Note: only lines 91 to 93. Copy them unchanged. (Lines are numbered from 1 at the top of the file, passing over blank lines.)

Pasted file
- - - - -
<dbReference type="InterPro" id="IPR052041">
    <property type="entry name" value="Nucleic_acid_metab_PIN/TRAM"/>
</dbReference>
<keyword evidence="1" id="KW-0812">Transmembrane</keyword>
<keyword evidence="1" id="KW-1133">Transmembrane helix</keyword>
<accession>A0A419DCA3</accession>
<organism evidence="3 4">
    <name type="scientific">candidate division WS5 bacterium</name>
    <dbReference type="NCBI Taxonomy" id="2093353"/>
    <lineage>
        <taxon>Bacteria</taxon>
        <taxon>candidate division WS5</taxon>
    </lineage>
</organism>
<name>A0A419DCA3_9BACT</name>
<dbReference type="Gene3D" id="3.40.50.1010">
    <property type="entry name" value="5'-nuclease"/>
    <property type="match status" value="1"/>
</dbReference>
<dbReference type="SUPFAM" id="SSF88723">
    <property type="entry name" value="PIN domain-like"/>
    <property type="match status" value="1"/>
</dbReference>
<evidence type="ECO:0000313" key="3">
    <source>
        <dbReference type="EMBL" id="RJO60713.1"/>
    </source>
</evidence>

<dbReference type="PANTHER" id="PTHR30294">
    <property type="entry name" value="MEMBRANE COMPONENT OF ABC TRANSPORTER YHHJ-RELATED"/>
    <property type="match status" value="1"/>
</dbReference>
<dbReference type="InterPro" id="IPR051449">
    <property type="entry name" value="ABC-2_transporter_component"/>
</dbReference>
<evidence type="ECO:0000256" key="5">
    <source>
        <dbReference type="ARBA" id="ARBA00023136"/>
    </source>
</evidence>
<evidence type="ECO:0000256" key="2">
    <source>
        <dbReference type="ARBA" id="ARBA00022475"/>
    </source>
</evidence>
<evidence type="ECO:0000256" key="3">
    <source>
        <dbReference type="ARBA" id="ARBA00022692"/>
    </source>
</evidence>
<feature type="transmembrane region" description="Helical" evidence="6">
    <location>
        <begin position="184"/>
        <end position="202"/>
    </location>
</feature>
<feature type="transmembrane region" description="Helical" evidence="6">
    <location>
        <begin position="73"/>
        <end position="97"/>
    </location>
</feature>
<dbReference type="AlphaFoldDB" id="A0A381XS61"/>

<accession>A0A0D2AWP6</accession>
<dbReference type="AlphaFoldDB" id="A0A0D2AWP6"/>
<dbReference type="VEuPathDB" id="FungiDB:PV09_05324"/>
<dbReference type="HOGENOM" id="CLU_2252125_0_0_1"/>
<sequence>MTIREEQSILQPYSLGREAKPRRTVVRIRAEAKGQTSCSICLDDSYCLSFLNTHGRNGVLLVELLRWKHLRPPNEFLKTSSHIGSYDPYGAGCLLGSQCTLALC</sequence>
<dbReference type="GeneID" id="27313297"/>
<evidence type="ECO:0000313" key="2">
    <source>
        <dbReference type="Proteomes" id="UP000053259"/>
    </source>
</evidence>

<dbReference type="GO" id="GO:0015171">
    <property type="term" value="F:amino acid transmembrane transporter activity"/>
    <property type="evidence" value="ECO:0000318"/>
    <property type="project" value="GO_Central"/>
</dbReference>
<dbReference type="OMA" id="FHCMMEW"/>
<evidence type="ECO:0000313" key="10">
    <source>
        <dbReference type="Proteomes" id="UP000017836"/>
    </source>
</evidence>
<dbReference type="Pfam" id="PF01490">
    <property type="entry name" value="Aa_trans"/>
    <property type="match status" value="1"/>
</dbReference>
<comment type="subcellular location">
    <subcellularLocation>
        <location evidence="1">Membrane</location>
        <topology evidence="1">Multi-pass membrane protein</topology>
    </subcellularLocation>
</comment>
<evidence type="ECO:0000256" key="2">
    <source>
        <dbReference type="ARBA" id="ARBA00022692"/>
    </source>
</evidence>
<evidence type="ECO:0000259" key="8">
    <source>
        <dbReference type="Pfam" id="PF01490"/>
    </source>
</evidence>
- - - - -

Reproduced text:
    <subcellularLocation>
        <location evidence="1">Membrane</location>
        <topology evidence="1">Multi-pass membrane protein</topology>